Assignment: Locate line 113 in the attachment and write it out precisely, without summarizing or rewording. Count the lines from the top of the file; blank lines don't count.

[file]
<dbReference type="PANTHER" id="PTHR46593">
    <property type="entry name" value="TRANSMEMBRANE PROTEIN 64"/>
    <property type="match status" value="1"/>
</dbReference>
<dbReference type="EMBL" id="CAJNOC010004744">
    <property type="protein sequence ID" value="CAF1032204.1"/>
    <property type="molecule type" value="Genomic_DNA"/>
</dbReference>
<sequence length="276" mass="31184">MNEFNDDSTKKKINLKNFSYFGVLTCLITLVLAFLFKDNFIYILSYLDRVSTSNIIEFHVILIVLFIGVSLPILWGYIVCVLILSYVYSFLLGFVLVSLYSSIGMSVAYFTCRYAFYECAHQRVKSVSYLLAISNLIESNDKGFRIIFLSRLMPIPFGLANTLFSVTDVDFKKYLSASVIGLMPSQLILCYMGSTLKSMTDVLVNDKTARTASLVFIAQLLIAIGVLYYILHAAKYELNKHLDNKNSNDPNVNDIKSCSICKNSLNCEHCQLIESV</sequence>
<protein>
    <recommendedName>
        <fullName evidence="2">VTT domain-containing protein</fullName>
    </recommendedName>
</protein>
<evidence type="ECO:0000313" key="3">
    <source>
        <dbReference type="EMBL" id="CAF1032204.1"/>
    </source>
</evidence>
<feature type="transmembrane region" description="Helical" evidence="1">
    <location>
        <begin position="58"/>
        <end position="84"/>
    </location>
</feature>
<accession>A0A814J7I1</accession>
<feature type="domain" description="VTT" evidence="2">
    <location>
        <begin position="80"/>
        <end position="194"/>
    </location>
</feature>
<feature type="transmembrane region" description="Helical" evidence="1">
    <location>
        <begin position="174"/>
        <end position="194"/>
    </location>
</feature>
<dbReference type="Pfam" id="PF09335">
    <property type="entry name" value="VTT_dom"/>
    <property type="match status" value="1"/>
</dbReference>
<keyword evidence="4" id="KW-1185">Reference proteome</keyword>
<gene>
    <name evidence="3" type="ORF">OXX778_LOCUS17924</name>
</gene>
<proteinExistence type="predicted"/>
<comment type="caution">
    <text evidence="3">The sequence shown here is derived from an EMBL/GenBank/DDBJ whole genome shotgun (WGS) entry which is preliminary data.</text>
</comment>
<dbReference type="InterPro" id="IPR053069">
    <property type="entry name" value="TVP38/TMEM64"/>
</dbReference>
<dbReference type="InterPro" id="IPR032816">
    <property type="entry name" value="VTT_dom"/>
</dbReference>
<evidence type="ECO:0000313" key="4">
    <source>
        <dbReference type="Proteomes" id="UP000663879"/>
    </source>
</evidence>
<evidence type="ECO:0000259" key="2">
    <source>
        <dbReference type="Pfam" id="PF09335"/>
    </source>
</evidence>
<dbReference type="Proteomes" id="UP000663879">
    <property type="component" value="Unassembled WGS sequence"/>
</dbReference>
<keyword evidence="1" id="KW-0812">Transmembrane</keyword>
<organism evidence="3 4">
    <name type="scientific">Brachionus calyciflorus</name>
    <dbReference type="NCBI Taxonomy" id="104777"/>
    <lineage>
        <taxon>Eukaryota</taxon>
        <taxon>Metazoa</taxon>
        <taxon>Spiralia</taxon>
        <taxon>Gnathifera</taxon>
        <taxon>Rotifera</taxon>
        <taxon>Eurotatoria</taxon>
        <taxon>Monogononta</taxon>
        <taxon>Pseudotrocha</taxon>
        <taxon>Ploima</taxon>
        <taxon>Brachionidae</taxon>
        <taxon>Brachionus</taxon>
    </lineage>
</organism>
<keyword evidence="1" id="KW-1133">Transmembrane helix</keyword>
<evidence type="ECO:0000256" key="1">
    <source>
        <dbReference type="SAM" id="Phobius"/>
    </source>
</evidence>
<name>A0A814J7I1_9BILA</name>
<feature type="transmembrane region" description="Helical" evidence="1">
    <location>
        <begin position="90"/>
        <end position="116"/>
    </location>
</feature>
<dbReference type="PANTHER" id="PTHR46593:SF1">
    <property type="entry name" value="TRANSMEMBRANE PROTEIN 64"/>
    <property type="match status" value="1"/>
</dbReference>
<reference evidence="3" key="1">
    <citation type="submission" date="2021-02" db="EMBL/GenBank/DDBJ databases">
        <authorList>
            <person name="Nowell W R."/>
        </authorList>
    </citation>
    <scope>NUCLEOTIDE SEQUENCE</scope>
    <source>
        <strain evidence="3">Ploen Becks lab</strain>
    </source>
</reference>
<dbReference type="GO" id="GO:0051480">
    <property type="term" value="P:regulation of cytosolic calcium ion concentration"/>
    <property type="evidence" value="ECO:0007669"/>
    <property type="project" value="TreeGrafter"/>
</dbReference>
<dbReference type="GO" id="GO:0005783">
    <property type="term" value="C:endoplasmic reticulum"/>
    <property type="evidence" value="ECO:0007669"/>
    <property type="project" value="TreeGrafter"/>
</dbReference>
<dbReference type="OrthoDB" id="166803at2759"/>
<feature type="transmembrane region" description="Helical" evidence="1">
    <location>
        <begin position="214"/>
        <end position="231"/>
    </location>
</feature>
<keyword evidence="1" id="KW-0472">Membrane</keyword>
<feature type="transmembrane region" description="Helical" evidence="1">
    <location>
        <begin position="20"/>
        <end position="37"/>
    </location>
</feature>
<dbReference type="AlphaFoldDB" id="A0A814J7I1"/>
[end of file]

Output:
        <strain evidence="3">Ploen Becks lab</strain>